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Underwrite and Under-Write

Anyone who doubts the potential for a Depression needs to read the newspaper. No, don’t bother with the front page or the business section – skip over to the part that matters.  A quick glance at the ads taken out by retail stores shows an amazing number of deep sales, running 50 or even 75 percent off on everything.  They’re doing this because the stores are unusually, unreasonably quiet.  That’s the defining characteristic of any market failure, whether you’re looking at it from the strip mall or the Capitol Mall.  It’s the unusual quiet that comes from everyone staring at each other, shrugging their shoulders.

What we need to realize is that this eerie calm is exactly what comes after a natural disaster, like Hurricane Katrina.  When you’d love to hear the helicopters flying to your rescue, the first thing that you hear is a dead silence.  That says more about this situation than anything else.

When FDR took the oath of office, one of the first things he did was to order all banks closed for 100 days.  That turned the panicked run on the banks into a dead calm that gave room for action.  When the banks re-opened, there was a new program called Federal Deposit Insurance, literally guaranteeing all deposits up to $100k with taxpayer money.  It was a radical idea that seemed like it was throwing money away to some, but it was the rescue everyone wanted to fill the calm.  The program was later funded by insurance payments from banks once the one-time hit was absorbed.

In an effort to avoid another Depression, the latest proposal (which has been floated before) is to create a “Bad Bank” that will absorb all the “toxic assets”.  This has created a flurry of noise and debate to fill a moment that should reasonably be filled with contemplative quiet.  These “toxic assets” are nothing more than securities, usually mortgage—backed, that have an utterly unknown value because the market for them does not exist.  Normally, they are “marked to market”, or valued at whatever someone will pay for them; that number is current zero, but may be a lot more later.  A “Bad Bank” will take them off of a company’s balance sheet and allow them to re-start the process of loaning money again.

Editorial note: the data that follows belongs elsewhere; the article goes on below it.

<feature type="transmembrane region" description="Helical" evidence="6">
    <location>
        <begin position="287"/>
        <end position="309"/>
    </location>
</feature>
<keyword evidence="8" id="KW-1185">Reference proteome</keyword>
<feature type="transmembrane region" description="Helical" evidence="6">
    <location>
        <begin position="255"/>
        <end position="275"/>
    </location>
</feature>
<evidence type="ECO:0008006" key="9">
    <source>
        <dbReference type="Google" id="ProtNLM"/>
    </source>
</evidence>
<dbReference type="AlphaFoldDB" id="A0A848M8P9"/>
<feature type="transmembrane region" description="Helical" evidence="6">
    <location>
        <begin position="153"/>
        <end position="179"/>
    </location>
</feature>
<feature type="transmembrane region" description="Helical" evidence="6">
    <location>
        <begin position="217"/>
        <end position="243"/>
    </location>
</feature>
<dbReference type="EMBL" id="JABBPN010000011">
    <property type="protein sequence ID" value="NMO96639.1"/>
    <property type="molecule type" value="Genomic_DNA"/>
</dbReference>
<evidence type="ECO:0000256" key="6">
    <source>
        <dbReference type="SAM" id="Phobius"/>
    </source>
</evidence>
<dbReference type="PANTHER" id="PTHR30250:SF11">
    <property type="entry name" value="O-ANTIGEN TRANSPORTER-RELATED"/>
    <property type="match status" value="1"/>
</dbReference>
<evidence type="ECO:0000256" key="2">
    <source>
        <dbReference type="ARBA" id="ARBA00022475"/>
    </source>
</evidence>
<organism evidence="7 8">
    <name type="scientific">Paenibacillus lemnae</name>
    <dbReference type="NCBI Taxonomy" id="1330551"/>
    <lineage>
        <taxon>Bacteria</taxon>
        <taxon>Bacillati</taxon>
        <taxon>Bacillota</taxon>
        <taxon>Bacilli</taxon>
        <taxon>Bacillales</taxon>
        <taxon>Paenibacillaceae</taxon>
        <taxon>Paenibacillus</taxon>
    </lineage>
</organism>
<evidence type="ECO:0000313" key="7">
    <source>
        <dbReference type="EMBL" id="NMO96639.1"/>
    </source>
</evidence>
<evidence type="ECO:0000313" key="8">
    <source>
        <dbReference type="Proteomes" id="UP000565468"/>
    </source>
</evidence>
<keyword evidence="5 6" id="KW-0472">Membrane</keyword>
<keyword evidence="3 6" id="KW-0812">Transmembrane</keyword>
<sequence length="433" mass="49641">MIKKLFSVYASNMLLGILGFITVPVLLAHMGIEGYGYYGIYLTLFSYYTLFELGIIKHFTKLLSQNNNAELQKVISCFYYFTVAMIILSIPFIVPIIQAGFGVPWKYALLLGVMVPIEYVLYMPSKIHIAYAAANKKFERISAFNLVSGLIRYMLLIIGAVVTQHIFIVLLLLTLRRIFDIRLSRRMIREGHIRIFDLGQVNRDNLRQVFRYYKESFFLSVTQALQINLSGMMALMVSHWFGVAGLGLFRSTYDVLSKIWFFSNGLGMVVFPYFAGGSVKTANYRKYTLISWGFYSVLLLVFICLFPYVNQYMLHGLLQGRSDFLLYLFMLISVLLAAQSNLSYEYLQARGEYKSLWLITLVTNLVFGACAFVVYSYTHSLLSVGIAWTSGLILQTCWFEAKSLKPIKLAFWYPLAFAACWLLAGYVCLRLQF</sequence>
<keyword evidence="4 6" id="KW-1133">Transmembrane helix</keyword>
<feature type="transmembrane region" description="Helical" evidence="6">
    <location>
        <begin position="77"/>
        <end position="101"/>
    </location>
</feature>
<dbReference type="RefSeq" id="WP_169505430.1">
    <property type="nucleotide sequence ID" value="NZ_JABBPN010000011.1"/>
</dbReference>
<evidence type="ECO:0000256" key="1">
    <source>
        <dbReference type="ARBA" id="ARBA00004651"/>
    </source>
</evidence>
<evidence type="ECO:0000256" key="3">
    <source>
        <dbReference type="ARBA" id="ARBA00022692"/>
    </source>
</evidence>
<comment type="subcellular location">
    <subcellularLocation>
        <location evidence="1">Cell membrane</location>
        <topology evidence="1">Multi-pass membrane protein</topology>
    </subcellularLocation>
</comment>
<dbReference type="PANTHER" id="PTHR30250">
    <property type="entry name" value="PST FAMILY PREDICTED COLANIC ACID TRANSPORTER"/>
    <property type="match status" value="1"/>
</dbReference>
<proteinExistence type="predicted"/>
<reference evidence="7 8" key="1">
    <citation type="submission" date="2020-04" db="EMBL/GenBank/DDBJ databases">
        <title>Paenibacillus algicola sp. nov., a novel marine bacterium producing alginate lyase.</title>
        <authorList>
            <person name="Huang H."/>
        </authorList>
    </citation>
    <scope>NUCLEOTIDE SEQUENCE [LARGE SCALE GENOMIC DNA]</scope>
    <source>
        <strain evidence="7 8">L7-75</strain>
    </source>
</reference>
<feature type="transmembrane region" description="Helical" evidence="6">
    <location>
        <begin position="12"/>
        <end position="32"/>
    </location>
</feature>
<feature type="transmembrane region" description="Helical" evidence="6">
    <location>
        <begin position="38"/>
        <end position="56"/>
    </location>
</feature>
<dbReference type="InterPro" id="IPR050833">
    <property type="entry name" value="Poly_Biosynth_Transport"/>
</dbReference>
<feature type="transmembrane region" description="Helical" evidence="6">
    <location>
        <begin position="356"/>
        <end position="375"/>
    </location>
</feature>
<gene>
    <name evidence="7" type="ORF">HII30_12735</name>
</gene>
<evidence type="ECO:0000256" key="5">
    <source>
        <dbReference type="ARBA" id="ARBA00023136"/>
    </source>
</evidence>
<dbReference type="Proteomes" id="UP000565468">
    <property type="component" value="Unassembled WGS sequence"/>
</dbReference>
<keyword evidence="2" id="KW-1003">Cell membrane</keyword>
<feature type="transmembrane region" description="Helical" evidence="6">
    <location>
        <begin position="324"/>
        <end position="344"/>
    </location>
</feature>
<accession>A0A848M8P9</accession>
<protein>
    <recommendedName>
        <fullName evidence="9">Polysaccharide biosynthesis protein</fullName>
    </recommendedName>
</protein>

Some people, especially a few fancy editorialists,  hate this because they believe the “toxic assets” are worthless.  This short-sighted way of looking at things ignores the necessity of re-starting the market and getting mortgage lenders to start loaning again.  Would it be a massive one-time hit to the Treasury?  Oh, yes, it will be.  But, like FDR, you make it up later by setting up the appropriate framework – the system of insurance that should have been there in the first place.

The truth is that banks, themselves, are a bit outdated.  The liquidity we enjoy in nearly every market, which is to say the ability to convert nearly anything to cash, was unheard of in 1933.  Stocks, eBay-able merchandise, and even home equity have become things that can be converted into cash easily.  If it was essential to appropriately insure the banks in the last Depression, it is reasonable to have the same insurance on all financial instruments, modeled on the highly successful FDIC.

Why do we need such insurance?  The outlay of $700B (and maybe $200B more) to the financial institutions shows exactly why.  So much is “too big to fail” and will be bailed out.  They must bear the costs of this system of insurance down the road, even if they can’t possibly now.  They have one “Ma Bad” and that’s it.  Just like the banks got.

Furthermore, anyone who has taken out insurance on a property knows that a good insurance policy has pages of provisions, requirements that the insured will keep things up and not do anything to create an obvious hazard.  When we insure all aspects of the financial system, that means regulation.  A system of regulation that is designed to keep the insurance from incurring any undue risk is a system that is focused on what the market really needs.

Exactly how the assets are dealt with is relatively unimportant to me.  We’re not going to come to a resolution until that moment of calm really sinks in and the enormity of the task shuts up the petty arguments.  There’s only one real answer to that calm that comes after the disaster, as anyone who’s cleaned up after a hurricane can tell you.  You get to work and do what needs to be done – knowing your insurance agent is going to be there any moment now.

6 thoughts on “Underwrite and Under-Write

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